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Building a single-file 4K HDR skybox with BC6 compression


Josh

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HDR skyboxes are important in PBR rendering because sky reflections get dampened by surface color. It's not really for the sky itself, but rather we don't want bright reflections to get clamped and washed out, so we need colors that go beyond the visible range of 0-1.

Polyhaven has a large collection of free photo-based HDR environments, but they are all stored in EXR format as sphere maps. What we want are cubemaps stored in a single DDS file, preferably using texture compression.

We're going to use this online tool to convert the sphere maps to cubemaps. There are other ways to do this, and some may be better, but this is what I was able to find right away. By default, the page shows a background we can use for testing:

Untitled.thumb.jpg.7b5a8f57c560bdd7f35fd2acdf27c3c3.jpg

Let's process and save the image. Since we are just testing, it's fine to use a low resolution for now:

Untitled.jpg.051a9e19c0af10e4b89d1adf0a3f5e20.jpg

The layout is very important. We will select the last option, which exports each face as a separate image:

Untitled.thumb.jpg.958e147dbe7fe0a153012973a75c9acf.jpg

Processing and saving the image will result in a zip file downloaded to your computer, with six files:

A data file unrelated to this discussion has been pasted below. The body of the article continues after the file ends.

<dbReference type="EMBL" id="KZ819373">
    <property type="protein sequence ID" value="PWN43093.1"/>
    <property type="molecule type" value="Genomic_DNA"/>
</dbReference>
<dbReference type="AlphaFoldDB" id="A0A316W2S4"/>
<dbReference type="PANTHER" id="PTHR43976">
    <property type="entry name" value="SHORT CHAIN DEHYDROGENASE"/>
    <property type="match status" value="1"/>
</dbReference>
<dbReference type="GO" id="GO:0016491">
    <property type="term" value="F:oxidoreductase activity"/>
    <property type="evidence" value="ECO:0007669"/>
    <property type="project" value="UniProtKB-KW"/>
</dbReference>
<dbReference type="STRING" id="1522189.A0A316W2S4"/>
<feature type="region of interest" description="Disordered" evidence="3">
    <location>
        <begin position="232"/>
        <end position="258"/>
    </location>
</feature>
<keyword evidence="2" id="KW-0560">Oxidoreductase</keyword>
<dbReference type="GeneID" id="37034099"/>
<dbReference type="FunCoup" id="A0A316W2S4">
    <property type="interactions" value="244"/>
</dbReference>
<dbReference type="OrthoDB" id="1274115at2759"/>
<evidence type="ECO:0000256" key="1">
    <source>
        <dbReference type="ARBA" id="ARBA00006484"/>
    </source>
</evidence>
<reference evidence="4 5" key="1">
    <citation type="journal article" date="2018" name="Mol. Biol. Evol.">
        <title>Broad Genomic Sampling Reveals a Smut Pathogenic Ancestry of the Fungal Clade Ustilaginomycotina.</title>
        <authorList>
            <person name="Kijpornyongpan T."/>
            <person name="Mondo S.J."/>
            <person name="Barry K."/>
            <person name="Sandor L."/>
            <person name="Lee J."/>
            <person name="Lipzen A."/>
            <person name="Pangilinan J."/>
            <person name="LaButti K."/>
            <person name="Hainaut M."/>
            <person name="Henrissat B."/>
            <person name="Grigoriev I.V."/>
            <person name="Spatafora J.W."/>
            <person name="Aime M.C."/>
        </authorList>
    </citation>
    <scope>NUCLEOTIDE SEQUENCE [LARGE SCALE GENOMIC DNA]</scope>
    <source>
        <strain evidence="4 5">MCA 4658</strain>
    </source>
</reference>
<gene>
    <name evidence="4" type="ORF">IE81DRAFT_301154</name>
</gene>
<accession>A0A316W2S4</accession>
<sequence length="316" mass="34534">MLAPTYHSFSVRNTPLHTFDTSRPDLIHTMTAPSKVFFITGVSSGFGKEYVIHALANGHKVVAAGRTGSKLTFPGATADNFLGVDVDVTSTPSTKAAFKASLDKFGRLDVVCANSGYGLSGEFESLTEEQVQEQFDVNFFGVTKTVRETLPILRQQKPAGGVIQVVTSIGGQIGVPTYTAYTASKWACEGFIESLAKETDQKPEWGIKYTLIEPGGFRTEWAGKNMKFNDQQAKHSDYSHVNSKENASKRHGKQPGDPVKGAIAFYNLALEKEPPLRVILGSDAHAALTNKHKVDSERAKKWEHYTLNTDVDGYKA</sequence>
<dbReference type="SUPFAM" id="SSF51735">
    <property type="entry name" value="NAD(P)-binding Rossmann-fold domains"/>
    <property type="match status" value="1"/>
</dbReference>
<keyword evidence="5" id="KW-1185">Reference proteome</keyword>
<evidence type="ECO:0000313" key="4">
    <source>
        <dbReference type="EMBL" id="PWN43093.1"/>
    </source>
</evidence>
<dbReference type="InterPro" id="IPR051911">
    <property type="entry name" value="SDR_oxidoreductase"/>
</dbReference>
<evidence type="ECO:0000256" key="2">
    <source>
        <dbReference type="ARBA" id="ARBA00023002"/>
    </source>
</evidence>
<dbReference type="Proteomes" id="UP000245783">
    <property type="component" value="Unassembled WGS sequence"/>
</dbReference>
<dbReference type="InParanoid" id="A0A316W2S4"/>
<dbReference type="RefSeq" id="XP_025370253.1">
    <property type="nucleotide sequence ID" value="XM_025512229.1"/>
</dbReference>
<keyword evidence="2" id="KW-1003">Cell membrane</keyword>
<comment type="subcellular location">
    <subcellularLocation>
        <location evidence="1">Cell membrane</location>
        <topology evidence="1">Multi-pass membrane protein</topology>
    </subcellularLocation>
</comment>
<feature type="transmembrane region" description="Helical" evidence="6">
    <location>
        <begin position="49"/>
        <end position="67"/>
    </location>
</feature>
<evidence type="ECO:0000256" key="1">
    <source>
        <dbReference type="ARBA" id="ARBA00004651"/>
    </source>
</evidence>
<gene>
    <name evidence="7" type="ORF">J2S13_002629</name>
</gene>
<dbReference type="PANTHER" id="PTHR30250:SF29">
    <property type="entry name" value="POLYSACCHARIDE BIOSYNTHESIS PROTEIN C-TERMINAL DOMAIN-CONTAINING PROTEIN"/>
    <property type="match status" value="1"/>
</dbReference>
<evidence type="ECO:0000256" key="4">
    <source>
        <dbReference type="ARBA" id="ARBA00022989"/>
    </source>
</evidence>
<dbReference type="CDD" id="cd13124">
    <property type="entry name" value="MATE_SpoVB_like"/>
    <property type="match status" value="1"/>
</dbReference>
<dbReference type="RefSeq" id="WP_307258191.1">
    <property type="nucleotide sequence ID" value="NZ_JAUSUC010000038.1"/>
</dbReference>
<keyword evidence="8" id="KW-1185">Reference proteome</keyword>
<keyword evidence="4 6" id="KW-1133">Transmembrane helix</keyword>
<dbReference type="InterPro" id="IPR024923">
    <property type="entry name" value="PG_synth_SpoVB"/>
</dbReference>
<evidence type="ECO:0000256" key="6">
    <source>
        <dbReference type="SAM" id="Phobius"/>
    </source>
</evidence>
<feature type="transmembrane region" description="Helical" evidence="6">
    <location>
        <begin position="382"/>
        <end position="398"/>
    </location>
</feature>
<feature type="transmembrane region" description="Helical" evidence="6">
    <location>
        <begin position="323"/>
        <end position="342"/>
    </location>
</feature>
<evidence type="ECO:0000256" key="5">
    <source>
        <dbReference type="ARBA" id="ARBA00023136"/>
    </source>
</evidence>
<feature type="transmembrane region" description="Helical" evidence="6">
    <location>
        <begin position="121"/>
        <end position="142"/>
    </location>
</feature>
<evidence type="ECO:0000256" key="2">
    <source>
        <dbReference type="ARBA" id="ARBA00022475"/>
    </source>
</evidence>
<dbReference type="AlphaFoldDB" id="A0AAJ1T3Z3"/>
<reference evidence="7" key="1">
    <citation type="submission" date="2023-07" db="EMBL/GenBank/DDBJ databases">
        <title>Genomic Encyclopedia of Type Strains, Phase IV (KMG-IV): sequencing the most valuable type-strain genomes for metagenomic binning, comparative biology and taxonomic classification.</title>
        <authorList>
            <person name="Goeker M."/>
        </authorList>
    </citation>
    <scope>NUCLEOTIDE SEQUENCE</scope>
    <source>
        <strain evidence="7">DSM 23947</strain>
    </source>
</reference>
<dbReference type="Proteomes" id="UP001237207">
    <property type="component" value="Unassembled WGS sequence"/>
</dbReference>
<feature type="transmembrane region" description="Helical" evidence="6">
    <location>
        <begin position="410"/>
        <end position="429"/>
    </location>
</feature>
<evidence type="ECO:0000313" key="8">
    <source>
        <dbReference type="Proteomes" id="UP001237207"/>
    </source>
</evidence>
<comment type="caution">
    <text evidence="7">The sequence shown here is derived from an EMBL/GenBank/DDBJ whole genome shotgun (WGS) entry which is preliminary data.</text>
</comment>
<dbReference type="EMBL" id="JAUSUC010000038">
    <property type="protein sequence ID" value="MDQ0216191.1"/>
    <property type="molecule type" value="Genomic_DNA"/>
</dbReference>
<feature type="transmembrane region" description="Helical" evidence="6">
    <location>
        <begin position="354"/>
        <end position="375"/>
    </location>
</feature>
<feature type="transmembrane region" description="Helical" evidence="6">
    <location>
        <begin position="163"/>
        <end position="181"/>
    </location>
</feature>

• px.hdr
  • nx.hdr
  • py.hdr
  • ny.hdr
  • pz.hdr
  • nz.hdr

These images correspond to the positive and negative directions on the X, Y, and Z axes.

We will start by just converting a single image, px.hdr. We will convert this pixmap to the format TEXTURE_BC6H, which corresponds to VK_FORMAT_BC6H_UFLOAT_BLOCK in Vulkan, or DXGI_FORMAT_BC6H_UF16 in the DDS file format. We need to load the FreeImage plugin for HDR file import, and the ISPC plugin for fast BC6H compression. The R16G16B16A16_SFLOAT is an intermediate format we need to convert the 32-bit floating point HDR file to, because the ISPC compressor expects this as the input format for BC6H compression:

auto plg = LoadPlugin("Plugins/FITextureLoader");
auto plg2 = LoadPlugin("Plugins/ISPCTexComp");

auto pixmap = LoadPixmap(GetPath(PATH_DESKTOP) + "/px.hdr");
pixmap = pixmap->Convert(TextureFormat(VK_FORMAT_R16G16B16A16_SFLOAT));
pixmap = pixmap->Convert(TEXTURE_BC6H);
pixmap->Save(GetPath(PATH_DESKTOP) + "/px.dds");

When we open the resulting DDS file in Visual Studio it appear quite dark, but I think this is due to how the HDR image is stored. I'm guessing colors are being scaled to a range between zero and one in the HDR file:

Untitled.thumb.png.9ed36ac9af9b869f8c7149976bcfd386.png

Now that we know how to convert a save a single 2D texture, let's try saving a more complex cube map texture with mipmaps. to do this, we need to pass an an array of pixmaps to the SaveTexture function, containing all the mipmaps in the DDS file, in the correct order. Microsoft's documentation on the DDS file format is very helpful here.

std::vector<std::shared_ptr<Pixmap> > mipchain;
WString files[6] = { "px.hdr", "nx.hdr", "py.hdr", "ny.hdr", "pz.hdr", "nz.hdr" };
for (int n = 0; n < 6; ++n)
{
    auto pixmap = LoadPixmap(GetPath(PATH_DESKTOP) + "/" + files[n]);
    pixmap = pixmap->Convert(TextureFormat(VK_FORMAT_R16G16B16A16_SFLOAT));